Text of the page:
Closing Thoughts…

Moving with your pets might seem daunting at first, but so long as you keep in mind the simple tips listed above you’ll find it’s much less stressful than you thought.  For moving tips specific to different types of pets such as dogs, cats, reptiles, birds, and small mammals I recommend check out this great article by MoveAcrossCountry.net.   I hope everything on your upcoming move goes smooth for you and your pets!

tips for moving pets

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About the author

David Johnson

I am a (former) professional mover and industry expert. I blog about the tips and tricks for moving your household and possessions safely and cheaply from A to B. I stay up to date on the moving industry odds and ends. Follow me and bookmark this site to make sure you don't spend more than you have to on your next move!

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9 Comments

  • David Johnson, Thank you for the timely advice. Having moved a couple of times before, you are right on! Great review for our next move.

  • We have a strictly indoor cat who is 16 years old.

    In 3 weeks we are moving from Maryland to Georgia, and dread having her in the car for that amount of time because she freaks out. Any suggestions other than giving her drugs for the trip? Boarding is not an option.

    • Hello Sharon!

      Thanks for coming to CheapMovingTips.com to learn how to move with your cat to a new state. I’ve heard there are natural calming collars that can help during moves and essential oils that are relaxing for pets. Be sure to read the ingredients when purchasing as some may cause your pet to become more nauseous. Look for natural ingredients like chamomile. Also giving your pet some treats and covering half the crate with a towel or blanket may help as a natural relaxant. Also, make sure that you stay calm and let your cat know that everything is OK. Pets can pick up on your anxiety and it can add to theirs. I wish you the best on your move to Georgia…take care!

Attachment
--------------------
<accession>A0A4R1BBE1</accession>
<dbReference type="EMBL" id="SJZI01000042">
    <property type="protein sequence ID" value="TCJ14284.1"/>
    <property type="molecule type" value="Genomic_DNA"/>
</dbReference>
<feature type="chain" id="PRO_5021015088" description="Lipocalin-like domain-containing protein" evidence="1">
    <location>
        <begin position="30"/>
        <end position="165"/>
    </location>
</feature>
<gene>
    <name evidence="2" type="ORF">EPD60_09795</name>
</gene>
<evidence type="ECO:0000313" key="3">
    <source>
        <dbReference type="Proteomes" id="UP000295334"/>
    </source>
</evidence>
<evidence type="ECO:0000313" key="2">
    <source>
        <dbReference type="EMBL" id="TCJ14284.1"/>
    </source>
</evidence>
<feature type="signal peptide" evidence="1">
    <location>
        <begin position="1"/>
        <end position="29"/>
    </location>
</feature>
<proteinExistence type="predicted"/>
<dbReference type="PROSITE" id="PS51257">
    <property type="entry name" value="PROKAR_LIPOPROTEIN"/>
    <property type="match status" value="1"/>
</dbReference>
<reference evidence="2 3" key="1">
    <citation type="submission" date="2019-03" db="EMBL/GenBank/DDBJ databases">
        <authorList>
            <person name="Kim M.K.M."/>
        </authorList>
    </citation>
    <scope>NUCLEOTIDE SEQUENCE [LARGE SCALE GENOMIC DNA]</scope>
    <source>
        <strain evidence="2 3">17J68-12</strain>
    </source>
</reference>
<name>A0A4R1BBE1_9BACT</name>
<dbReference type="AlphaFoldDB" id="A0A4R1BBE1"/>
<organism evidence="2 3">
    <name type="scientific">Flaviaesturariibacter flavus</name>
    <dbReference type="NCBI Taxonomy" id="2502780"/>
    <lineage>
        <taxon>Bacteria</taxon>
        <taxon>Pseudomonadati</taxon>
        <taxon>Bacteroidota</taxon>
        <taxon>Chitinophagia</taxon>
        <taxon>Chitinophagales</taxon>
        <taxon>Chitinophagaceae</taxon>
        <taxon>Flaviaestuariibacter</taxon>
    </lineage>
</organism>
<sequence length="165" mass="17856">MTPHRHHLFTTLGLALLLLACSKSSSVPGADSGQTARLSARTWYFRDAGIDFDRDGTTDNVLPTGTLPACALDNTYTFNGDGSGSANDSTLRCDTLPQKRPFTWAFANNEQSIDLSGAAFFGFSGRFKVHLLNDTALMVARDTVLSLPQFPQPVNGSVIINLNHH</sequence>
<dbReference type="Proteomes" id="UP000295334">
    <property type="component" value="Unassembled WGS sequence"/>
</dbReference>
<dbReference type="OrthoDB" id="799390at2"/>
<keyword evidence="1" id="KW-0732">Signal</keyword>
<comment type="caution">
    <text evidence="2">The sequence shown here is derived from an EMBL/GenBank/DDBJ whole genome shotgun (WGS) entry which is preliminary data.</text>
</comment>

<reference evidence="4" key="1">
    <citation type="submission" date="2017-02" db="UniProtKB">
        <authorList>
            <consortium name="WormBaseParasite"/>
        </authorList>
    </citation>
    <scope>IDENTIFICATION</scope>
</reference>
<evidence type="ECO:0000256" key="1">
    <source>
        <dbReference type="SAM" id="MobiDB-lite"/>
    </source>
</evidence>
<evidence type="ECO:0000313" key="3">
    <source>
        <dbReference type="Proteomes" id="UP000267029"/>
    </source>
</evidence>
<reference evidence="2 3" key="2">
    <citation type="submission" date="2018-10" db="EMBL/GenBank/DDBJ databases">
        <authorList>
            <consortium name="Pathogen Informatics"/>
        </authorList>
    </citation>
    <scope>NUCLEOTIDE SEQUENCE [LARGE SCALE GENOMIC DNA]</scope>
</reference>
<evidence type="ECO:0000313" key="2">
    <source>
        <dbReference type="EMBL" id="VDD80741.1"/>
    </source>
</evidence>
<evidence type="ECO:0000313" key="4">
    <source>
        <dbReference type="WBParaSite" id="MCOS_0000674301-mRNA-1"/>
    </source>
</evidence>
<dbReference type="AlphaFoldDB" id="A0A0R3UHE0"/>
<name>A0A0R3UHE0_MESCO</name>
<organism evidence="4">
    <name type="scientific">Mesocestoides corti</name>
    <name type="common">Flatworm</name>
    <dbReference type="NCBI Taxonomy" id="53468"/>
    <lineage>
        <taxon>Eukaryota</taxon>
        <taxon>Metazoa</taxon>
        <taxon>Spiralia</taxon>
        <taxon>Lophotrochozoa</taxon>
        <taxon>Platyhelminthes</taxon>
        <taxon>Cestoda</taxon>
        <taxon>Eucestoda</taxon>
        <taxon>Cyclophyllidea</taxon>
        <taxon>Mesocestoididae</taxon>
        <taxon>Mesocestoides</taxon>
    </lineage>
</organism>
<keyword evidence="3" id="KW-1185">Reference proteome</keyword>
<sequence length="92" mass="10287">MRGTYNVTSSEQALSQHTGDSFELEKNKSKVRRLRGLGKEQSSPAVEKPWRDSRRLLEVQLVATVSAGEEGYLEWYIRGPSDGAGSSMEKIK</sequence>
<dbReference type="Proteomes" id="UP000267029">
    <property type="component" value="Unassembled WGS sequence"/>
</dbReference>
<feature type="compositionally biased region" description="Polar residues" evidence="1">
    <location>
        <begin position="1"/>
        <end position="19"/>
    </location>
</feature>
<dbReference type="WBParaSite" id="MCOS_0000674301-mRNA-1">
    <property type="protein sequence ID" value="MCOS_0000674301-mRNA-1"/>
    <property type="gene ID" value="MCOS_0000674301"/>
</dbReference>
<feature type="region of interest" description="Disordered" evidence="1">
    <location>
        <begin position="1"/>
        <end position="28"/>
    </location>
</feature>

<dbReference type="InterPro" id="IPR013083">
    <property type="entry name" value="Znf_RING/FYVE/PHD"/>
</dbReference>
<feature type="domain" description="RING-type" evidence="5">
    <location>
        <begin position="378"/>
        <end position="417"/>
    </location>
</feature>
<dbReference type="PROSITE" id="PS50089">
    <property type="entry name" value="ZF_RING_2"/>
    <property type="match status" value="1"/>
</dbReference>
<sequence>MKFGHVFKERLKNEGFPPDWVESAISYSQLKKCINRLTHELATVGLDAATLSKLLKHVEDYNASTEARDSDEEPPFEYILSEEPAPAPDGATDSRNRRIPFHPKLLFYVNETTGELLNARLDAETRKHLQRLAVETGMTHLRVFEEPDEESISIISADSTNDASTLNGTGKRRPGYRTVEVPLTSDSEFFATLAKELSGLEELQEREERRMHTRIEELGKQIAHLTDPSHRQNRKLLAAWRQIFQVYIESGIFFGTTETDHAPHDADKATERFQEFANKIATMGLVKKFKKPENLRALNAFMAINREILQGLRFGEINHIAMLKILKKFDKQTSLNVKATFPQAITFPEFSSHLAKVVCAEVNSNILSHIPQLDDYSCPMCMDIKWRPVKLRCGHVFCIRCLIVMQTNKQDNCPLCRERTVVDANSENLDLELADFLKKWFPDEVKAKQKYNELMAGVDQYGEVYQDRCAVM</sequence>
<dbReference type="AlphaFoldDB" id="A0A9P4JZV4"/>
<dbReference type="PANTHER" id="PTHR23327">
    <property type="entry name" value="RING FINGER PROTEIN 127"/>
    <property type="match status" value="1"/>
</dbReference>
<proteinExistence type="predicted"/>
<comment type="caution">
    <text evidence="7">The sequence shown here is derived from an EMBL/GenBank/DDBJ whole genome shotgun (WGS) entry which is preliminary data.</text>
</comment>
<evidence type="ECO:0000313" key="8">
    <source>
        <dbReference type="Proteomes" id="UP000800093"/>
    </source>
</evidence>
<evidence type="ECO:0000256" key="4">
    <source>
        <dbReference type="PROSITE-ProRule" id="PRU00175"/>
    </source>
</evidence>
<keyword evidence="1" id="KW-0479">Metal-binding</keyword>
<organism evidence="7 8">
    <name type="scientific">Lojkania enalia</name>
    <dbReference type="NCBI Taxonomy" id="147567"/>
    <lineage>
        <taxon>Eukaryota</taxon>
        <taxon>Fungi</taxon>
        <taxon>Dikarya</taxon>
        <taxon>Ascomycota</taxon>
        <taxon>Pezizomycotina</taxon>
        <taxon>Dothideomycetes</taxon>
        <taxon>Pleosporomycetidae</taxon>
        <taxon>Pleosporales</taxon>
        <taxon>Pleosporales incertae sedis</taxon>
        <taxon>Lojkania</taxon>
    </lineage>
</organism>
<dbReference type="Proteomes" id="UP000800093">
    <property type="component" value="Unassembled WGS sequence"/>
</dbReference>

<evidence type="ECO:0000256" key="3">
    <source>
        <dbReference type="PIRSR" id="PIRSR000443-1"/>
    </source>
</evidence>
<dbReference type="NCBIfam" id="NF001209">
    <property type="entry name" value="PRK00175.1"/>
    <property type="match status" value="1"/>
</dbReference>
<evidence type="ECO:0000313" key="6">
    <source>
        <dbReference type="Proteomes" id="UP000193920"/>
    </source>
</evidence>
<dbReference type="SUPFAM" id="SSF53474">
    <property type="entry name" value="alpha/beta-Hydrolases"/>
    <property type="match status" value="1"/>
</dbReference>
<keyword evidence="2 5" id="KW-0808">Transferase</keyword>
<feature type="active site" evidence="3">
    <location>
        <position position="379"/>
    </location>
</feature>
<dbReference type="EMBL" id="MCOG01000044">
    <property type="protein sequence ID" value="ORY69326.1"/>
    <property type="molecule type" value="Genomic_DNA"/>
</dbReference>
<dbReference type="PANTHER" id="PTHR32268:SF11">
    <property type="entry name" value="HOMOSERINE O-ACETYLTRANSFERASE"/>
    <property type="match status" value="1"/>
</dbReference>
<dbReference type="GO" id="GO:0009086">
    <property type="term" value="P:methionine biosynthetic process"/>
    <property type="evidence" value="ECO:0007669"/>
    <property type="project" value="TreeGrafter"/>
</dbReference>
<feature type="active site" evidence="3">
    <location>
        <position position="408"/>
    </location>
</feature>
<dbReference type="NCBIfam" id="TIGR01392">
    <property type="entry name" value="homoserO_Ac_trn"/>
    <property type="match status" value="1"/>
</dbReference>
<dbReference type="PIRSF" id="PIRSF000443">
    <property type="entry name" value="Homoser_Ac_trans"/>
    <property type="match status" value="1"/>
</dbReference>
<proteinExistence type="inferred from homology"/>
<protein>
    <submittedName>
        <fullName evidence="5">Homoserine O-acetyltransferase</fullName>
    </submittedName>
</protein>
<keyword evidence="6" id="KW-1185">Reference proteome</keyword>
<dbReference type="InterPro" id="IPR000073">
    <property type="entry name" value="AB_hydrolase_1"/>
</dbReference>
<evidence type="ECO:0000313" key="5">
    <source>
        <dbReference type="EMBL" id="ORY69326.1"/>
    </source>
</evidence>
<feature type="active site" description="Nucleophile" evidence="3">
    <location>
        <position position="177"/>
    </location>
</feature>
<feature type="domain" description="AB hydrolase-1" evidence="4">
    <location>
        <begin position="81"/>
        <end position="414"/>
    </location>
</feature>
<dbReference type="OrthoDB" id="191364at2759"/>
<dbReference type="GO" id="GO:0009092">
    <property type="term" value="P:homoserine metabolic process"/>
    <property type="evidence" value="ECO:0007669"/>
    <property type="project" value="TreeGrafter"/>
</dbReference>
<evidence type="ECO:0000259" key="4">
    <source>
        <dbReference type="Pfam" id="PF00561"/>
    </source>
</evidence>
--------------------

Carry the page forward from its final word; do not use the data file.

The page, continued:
• Sharon , take her for very short rides in your car with little treats often . If you get her use to pleasurable rides, she should not mind a long one. I did this with our old cat to get him use to riding before a 4 hour trip to our cottage for the summer. Good luck

  • Love these tips! Pets also get stressed when moving to a new place, so allowing them time to adjust is important. Thanks for sharing.

    • Absolutely Lauren…and that goes for people as well! New places take some getting used to but hopefully, it’s worth the move. Thanks for stopping by for tips to move your pets.

      • Just an added note I work at a pet store and there are natural calming products that may help. I get a lot of positive feedback on a product called comfort zone which has a calming collar that can be used for travel. Great website by the way thanks for all the tips.

        • Hi Teresa,

          Thanks for the great tip! I haven’t heard of that before but I’m sure that will be able to help a lot of people moving their pets who don’t want to sedate them with drugs. Cheers!